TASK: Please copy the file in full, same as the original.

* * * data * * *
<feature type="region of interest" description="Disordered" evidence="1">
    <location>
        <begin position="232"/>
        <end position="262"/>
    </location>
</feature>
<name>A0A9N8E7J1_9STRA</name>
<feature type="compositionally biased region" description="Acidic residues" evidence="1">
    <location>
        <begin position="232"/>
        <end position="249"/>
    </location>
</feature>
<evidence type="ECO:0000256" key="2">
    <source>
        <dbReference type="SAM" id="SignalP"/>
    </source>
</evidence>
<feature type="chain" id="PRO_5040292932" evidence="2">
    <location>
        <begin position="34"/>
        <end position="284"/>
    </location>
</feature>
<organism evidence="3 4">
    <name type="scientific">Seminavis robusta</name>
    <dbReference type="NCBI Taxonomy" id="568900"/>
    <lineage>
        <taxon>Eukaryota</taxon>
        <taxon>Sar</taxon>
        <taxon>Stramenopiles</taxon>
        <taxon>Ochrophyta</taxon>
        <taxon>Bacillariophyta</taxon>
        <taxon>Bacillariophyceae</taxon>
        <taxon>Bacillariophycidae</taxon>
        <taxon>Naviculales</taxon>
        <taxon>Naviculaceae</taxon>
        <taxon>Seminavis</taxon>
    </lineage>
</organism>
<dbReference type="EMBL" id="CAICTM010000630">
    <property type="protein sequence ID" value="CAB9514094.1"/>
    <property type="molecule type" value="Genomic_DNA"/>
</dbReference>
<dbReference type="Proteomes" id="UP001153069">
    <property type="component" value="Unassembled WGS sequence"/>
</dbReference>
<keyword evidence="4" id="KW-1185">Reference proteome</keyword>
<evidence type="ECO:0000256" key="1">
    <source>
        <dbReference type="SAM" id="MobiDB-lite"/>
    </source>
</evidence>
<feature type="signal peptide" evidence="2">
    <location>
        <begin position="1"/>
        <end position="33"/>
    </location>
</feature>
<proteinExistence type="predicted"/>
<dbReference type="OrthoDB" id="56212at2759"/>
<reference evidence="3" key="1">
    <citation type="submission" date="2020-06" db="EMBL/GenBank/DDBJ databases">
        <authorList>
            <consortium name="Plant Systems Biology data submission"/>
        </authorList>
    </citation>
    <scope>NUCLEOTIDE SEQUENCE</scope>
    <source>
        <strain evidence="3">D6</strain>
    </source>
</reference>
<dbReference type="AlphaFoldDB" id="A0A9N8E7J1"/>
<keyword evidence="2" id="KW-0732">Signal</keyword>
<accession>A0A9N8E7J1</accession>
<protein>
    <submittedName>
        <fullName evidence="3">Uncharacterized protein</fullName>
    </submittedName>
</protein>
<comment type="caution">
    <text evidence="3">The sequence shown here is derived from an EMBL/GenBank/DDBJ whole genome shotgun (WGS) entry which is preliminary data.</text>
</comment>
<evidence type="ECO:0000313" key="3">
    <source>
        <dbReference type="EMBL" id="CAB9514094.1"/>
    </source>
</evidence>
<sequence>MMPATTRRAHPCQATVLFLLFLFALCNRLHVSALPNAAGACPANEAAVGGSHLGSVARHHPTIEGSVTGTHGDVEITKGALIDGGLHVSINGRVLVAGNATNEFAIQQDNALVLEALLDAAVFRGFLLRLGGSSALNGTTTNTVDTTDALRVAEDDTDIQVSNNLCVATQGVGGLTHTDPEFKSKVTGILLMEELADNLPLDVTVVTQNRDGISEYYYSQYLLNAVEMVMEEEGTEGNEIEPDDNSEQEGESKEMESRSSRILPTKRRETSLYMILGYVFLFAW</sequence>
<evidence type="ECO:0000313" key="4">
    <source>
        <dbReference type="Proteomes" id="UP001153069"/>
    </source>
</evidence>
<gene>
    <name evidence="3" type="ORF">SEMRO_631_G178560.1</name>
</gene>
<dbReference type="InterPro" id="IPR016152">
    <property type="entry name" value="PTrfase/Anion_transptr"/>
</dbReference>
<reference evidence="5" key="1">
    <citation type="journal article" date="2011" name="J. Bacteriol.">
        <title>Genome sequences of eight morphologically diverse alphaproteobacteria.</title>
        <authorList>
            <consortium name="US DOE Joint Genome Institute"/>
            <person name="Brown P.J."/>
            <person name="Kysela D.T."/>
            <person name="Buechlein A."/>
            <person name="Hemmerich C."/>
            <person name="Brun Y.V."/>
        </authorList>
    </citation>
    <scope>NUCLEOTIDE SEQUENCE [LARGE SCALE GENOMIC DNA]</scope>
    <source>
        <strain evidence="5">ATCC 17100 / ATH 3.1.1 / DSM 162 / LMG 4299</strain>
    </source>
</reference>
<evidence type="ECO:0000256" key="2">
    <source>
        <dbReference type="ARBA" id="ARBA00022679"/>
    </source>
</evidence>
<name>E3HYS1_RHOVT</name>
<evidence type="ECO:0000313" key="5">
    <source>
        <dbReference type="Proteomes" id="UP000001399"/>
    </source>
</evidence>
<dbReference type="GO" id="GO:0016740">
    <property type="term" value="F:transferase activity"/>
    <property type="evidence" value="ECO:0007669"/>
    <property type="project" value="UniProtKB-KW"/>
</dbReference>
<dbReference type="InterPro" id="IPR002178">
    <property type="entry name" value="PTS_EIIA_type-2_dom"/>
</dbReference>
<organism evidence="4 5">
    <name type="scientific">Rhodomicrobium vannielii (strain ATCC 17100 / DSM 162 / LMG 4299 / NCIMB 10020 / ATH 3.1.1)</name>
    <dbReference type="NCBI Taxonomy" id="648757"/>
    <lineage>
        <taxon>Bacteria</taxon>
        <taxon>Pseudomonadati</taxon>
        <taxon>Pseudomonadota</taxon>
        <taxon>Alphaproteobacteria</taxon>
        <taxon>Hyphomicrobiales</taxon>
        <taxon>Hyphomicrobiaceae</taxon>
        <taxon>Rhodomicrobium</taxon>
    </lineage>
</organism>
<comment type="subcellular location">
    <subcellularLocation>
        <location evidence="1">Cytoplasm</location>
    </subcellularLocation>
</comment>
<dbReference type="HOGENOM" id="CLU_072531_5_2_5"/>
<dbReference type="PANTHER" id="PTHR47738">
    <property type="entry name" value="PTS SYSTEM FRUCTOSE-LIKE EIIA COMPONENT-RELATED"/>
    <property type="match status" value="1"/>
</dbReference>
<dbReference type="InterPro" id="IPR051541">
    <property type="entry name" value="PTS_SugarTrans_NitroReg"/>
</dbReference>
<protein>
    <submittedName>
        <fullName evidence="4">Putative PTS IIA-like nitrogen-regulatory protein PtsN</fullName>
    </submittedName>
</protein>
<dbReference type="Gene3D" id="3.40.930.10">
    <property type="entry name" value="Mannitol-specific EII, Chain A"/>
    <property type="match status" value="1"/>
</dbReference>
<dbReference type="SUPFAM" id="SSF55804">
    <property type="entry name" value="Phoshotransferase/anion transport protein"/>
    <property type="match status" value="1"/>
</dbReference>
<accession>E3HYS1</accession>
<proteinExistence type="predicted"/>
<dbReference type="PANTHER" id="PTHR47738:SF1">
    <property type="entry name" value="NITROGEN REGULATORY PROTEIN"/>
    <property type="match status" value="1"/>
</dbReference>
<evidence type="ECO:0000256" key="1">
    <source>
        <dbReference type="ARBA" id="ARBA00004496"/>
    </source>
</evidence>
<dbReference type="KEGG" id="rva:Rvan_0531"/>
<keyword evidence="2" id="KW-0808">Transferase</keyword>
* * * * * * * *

<feature type="region of interest" description="Disordered" evidence="1">
    <location>
        <begin position="232"/>
        <end position="262"/>
    </location>
</feature>
<name>A0A9N8E7J1_9STRA</name>
<feature type="compositionally biased region" description="Acidic residues" evidence="1">
    <location>
        <begin position="232"/>
        <end position="249"/>
    </location>
</feature>
<evidence type="ECO:0000256" key="2">
    <source>
        <dbReference type="SAM" id="SignalP"/>
    </source>
</evidence>
<feature type="chain" id="PRO_5040292932" evidence="2">
    <location>
        <begin position="34"/>
        <end position="284"/>
    </location>
</feature>
<organism evidence="3 4">
    <name type="scientific">Seminavis robusta</name>
    <dbReference type="NCBI Taxonomy" id="568900"/>
    <lineage>
        <taxon>Eukaryota</taxon>
        <taxon>Sar</taxon>
        <taxon>Stramenopiles</taxon>
        <taxon>Ochrophyta</taxon>
        <taxon>Bacillariophyta</taxon>
        <taxon>Bacillariophyceae</taxon>
        <taxon>Bacillariophycidae</taxon>
        <taxon>Naviculales</taxon>
        <taxon>Naviculaceae</taxon>
        <taxon>Seminavis</taxon>
    </lineage>
</organism>
<dbReference type="EMBL" id="CAICTM010000630">
    <property type="protein sequence ID" value="CAB9514094.1"/>
    <property type="molecule type" value="Genomic_DNA"/>
</dbReference>
<dbReference type="Proteomes" id="UP001153069">
    <property type="component" value="Unassembled WGS sequence"/>
</dbReference>
<keyword evidence="4" id="KW-1185">Reference proteome</keyword>
<evidence type="ECO:0000256" key="1">
    <source>
        <dbReference type="SAM" id="MobiDB-lite"/>
    </source>
</evidence>
<feature type="signal peptide" evidence="2">
    <location>
        <begin position="1"/>
        <end position="33"/>
    </location>
</feature>
<proteinExistence type="predicted"/>
<dbReference type="OrthoDB" id="56212at2759"/>
<reference evidence="3" key="1">
    <citation type="submission" date="2020-06" db="EMBL/GenBank/DDBJ databases">
        <authorList>
            <consortium name="Plant Systems Biology data submission"/>
        </authorList>
    </citation>
    <scope>NUCLEOTIDE SEQUENCE</scope>
    <source>
        <strain evidence="3">D6</strain>
    </source>
</reference>
<dbReference type="AlphaFoldDB" id="A0A9N8E7J1"/>
<keyword evidence="2" id="KW-0732">Signal</keyword>
<accession>A0A9N8E7J1</accession>
<protein>
    <submittedName>
        <fullName evidence="3">Uncharacterized protein</fullName>
    </submittedName>
</protein>
<comment type="caution">
    <text evidence="3">The sequence shown here is derived from an EMBL/GenBank/DDBJ whole genome shotgun (WGS) entry which is preliminary data.</text>
</comment>
<evidence type="ECO:0000313" key="3">
    <source>
        <dbReference type="EMBL" id="CAB9514094.1"/>
    </source>
</evidence>
<sequence>MMPATTRRAHPCQATVLFLLFLFALCNRLHVSALPNAAGACPANEAAVGGSHLGSVARHHPTIEGSVTGTHGDVEITKGALIDGGLHVSINGRVLVAGNATNEFAIQQDNALVLEALLDAAVFRGFLLRLGGSSALNGTTTNTVDTTDALRVAEDDTDIQVSNNLCVATQGVGGLTHTDPEFKSKVTGILLMEELADNLPLDVTVVTQNRDGISEYYYSQYLLNAVEMVMEEEGTEGNEIEPDDNSEQEGESKEMESRSSRILPTKRRETSLYMILGYVFLFAW</sequence>
<evidence type="ECO:0000313" key="4">
    <source>
        <dbReference type="Proteomes" id="UP001153069"/>
    </source>
</evidence>
<gene>
    <name evidence="3" type="ORF">SEMRO_631_G178560.1</name>
</gene>
<dbReference type="InterPro" id="IPR016152">
    <property type="entry name" value="PTrfase/Anion_transptr"/>
</dbReference>
<reference evidence="5" key="1">
    <citation type="journal article" date="2011" name="J. Bacteriol.">
        <title>Genome sequences of eight morphologically diverse alphaproteobacteria.</title>
        <authorList>
            <consortium name="US DOE Joint Genome Institute"/>
            <person name="Brown P.J."/>
            <person name="Kysela D.T."/>
            <person name="Buechlein A."/>
            <person name="Hemmerich C."/>
            <person name="Brun Y.V."/>
        </authorList>
    </citation>
    <scope>NUCLEOTIDE SEQUENCE [LARGE SCALE GENOMIC DNA]</scope>
    <source>
        <strain evidence="5">ATCC 17100 / ATH 3.1.1 / DSM 162 / LMG 4299</strain>
    </source>
</reference>
<evidence type="ECO:0000256" key="2">
    <source>
        <dbReference type="ARBA" id="ARBA00022679"/>
    </source>
</evidence>
<name>E3HYS1_RHOVT</name>
<evidence type="ECO:0000313" key="5">
    <source>
        <dbReference type="Proteomes" id="UP000001399"/>
    </source>
</evidence>
<dbReference type="GO" id="GO:0016740">
    <property type="term" value="F:transferase activity"/>
    <property type="evidence" value="ECO:0007669"/>
    <property type="project" value="UniProtKB-KW"/>
</dbReference>
<dbReference type="InterPro" id="IPR002178">
    <property type="entry name" value="PTS_EIIA_type-2_dom"/>
</dbReference>
<organism evidence="4 5">
    <name type="scientific">Rhodomicrobium vannielii (strain ATCC 17100 / DSM 162 / LMG 4299 / NCIMB 10020 / ATH 3.1.1)</name>
    <dbReference type="NCBI Taxonomy" id="648757"/>
    <lineage>
        <taxon>Bacteria</taxon>
        <taxon>Pseudomonadati</taxon>
        <taxon>Pseudomonadota</taxon>
        <taxon>Alphaproteobacteria</taxon>
        <taxon>Hyphomicrobiales</taxon>
        <taxon>Hyphomicrobiaceae</taxon>
        <taxon>Rhodomicrobium</taxon>
    </lineage>
</organism>
<comment type="subcellular location">
    <subcellularLocation>
        <location evidence="1">Cytoplasm</location>
    </subcellularLocation>
</comment>
<dbReference type="HOGENOM" id="CLU_072531_5_2_5"/>
<dbReference type="PANTHER" id="PTHR47738">
    <property type="entry name" value="PTS SYSTEM FRUCTOSE-LIKE EIIA COMPONENT-RELATED"/>
    <property type="match status" value="1"/>
</dbReference>
<dbReference type="InterPro" id="IPR051541">
    <property type="entry name" value="PTS_SugarTrans_NitroReg"/>
</dbReference>
<protein>
    <submittedName>
        <fullName evidence="4">Putative PTS IIA-like nitrogen-regulatory protein PtsN</fullName>
    </submittedName>
</protein>
<dbReference type="Gene3D" id="3.40.930.10">
    <property type="entry name" value="Mannitol-specific EII, Chain A"/>
    <property type="match status" value="1"/>
</dbReference>
<dbReference type="SUPFAM" id="SSF55804">
    <property type="entry name" value="Phoshotransferase/anion transport protein"/>
    <property type="match status" value="1"/>
</dbReference>
<accession>E3HYS1</accession>
<proteinExistence type="predicted"/>
<dbReference type="PANTHER" id="PTHR47738:SF1">
    <property type="entry name" value="NITROGEN REGULATORY PROTEIN"/>
    <property type="match status" value="1"/>
</dbReference>
<evidence type="ECO:0000256" key="1">
    <source>
        <dbReference type="ARBA" id="ARBA00004496"/>
    </source>
</evidence>
<dbReference type="KEGG" id="rva:Rvan_0531"/>
<keyword evidence="2" id="KW-0808">Transferase</keyword>